The preparers of this extensive new report are veteran's lawyers:

http://www.cck-law.com/

Dont forget everyone, Nehmer was a class Action lawsuit that grew out of the Beverly Nehmer Agent Orange decision.

I wonder if

CHISHOLM CHISHOLM & KILPATRICK LTD ,.

has considered a potential for that type of case, to cover ALL CONUS veterans exposed to AO.

Thanks for this info!

I need to devour this pdf carefully.

Evidence of AO exposure is always critical to non-in country AO veterans.

And their MOS 40 years ago might need to be explained in detail for this type of claim, as their MOS holds the evidence they need.

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Thanks to all who has posted this information. It just adds to my claim on AO. I was station at Ft. Mccllean back in 1968 for AIT training before beening sent to Ft Benning for K9 training. I will see if I can cut and paste this and use as evidence for my claim.

Once again thanks to everyone for this info, I surely hope it will help others who are suffering from AO.

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Berta: My PDF is not copyrighted and is taken from publicly available information.

Hollis sad: It just adds to my claim on AO. I was station at Ft. Mccllean back in 1968 for AIT training before beening sent to Ft Benning for K9 training. I will see if I can cut and paste this and use as evidence for my claim.

On page 11, A lay statement talk about K-9’s dying from “mysterious causes“ and another dog paws burned and eaten away by mustard gas previously buried. All former Dog Handlers should be concerned about their health long term. Another justification for a Health Registry, regardless of their Military Occupational Specialty (MOS). They served on a base that was a slow-ticking, “secret chemical bomb” known by the military branches and DOD long before the 1999 detonation/closure. JMHO.

Hollis, use the PDF it belongs to me and I am not prevented from sharing it with Hadit, nor any (brothers and sisters) of Fort McClellan, Alabama. I read in my own estimate 50,000 plus pages of damn boring public information. My attorneys understood my anxiety, depressive mood, and summarized the exposure research. That VA knew it was already there in living color before my friend died.

Hollis, you were there in 1968-- KEEP IN MIND that DOD said the stuff was never located in the State of Alabama but that is not the case and further proved in the 1980 thru 1992 Fort McClellan herbicide-pesticide inventory records available to the public..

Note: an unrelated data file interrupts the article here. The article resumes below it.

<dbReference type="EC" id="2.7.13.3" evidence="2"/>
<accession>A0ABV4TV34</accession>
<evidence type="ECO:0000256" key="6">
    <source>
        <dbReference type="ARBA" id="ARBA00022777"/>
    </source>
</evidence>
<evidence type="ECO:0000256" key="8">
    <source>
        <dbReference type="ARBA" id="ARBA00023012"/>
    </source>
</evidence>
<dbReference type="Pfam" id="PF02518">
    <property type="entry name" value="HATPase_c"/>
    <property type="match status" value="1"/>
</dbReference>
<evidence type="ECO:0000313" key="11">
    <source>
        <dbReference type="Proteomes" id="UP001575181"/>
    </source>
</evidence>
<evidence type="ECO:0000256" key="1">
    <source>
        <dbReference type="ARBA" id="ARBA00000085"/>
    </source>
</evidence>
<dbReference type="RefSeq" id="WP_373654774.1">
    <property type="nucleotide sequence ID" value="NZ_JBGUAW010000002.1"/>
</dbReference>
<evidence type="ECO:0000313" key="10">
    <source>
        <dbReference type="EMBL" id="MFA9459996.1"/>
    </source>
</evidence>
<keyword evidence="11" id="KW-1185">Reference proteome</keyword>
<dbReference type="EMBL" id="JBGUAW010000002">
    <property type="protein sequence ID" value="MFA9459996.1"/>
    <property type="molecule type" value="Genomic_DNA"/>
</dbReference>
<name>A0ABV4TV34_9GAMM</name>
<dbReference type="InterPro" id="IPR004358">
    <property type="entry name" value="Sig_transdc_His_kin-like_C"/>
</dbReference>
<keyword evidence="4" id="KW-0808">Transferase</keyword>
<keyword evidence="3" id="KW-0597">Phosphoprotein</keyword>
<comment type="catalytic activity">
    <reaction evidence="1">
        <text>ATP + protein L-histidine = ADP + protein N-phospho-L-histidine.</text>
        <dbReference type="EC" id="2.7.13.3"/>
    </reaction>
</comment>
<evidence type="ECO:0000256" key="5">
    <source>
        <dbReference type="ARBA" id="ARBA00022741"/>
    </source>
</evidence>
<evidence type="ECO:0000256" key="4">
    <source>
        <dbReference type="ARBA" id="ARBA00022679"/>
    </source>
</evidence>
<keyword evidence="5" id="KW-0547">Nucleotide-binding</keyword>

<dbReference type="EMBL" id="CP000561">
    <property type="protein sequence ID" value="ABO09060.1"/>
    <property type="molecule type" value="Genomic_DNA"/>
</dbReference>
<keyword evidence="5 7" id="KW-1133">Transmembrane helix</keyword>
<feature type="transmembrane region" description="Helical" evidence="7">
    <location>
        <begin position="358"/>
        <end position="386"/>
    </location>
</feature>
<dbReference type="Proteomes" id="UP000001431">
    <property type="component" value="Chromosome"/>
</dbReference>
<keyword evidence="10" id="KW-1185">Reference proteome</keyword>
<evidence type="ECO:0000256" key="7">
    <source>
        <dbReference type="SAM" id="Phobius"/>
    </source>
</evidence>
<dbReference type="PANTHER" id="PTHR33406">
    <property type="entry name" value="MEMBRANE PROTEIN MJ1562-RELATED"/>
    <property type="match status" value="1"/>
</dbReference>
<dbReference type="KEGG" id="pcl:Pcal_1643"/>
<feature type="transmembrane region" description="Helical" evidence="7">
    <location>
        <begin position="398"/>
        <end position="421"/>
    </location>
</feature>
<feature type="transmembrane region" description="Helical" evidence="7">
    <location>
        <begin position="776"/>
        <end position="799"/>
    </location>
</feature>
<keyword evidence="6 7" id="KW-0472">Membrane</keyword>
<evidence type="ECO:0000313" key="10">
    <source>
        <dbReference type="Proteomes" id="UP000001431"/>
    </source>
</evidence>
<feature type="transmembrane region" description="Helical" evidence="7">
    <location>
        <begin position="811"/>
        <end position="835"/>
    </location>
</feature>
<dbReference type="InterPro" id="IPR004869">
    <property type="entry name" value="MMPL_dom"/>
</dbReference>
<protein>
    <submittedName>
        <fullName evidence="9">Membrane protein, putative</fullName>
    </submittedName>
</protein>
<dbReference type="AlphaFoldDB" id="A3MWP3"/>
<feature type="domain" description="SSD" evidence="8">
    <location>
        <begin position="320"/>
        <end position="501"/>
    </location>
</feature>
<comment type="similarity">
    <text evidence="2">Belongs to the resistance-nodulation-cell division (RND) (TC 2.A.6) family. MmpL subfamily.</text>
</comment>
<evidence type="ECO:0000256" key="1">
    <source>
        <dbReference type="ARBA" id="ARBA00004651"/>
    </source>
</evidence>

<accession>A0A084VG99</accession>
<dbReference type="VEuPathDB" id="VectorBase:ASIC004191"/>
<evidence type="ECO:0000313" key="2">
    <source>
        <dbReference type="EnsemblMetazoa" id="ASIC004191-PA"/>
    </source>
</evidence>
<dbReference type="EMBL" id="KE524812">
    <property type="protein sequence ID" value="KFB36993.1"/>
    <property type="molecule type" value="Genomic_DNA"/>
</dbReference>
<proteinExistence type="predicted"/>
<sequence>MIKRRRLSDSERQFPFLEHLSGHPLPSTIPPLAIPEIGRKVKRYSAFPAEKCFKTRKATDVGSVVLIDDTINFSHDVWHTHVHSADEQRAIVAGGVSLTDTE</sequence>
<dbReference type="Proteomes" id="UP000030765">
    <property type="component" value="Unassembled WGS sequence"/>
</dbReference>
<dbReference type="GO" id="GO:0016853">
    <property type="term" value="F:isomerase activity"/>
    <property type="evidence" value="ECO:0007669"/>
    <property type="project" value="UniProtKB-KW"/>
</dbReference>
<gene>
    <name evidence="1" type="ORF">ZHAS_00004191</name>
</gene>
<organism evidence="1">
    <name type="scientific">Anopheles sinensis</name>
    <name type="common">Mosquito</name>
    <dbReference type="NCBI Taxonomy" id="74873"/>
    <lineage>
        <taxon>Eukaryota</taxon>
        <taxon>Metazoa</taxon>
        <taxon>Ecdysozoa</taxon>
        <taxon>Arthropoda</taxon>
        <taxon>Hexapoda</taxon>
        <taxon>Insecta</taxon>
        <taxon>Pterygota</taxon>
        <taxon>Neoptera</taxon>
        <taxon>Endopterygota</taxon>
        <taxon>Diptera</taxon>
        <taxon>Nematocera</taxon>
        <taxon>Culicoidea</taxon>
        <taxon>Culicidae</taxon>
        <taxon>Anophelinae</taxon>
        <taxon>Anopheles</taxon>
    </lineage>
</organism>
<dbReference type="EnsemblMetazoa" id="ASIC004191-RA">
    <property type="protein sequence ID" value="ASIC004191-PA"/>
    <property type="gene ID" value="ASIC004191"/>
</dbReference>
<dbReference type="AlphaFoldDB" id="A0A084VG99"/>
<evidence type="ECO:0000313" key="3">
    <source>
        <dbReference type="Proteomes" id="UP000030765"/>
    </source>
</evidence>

All veterans must keep searching for inventory evidence pre-dating the 1973 closure of the Chemical School. My gut feeling tells me it does exist, the military branches, the DOD and VA know that it exist and they have challenged us to uncover what they’ve been hiding from 1951 until 1999

Remember: As the years pass us by, our memory deteriorates, but veterans must never forget that presumptive diseases diagnosis at “38 CFR 3.307 lists exposure to 2,4-D; 2,4,5-T and the contaminant TCDD; cacoddylic acid, and picloram the chemical ingredients for Agent Orange.

Hollis, when the time comes for your legal help, search through (NOVA, NVLSP) for help until you find a firm that gives you that deep down in your spirit (gut) feeling; you’ve landed in the right place. I have good reasons for non-support of the big four (VSO’s) scoring a claim TD at VARO.

Good luck my brother-- Thank you for your service and God Bless you.

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"A lay statement talk about K-9’s dying from “mysterious causes“"

Yes, Kurt Priessman experienced this in Thailand where the dogs were near the sprayed perimeters.

And yes to this too

"All veterans must keep searching for inventory evidence pre-dating the 1973 closure of the Chemical School. My gut feeling tells me it does exist, the military branches, the DOD and VA know that it exist and they have challenged us to uncover what they’ve been hiding from 1951 until 1999 "

It is Love Canal, Project Shad /112, and the early history of AO all over again......

THANK YOU Jumpmaster.

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Hi Brother,

Thank you so much for the information. I was station at Ft. McClellan 1989 basic/AIT. I am appalled to find this information of only 2 weeks ago. I used to be so healthy before entering the military. I suffer from Autoimmunne disorder that is unexplainable. I am sickened that the Gov is not taking responcibility. :sad: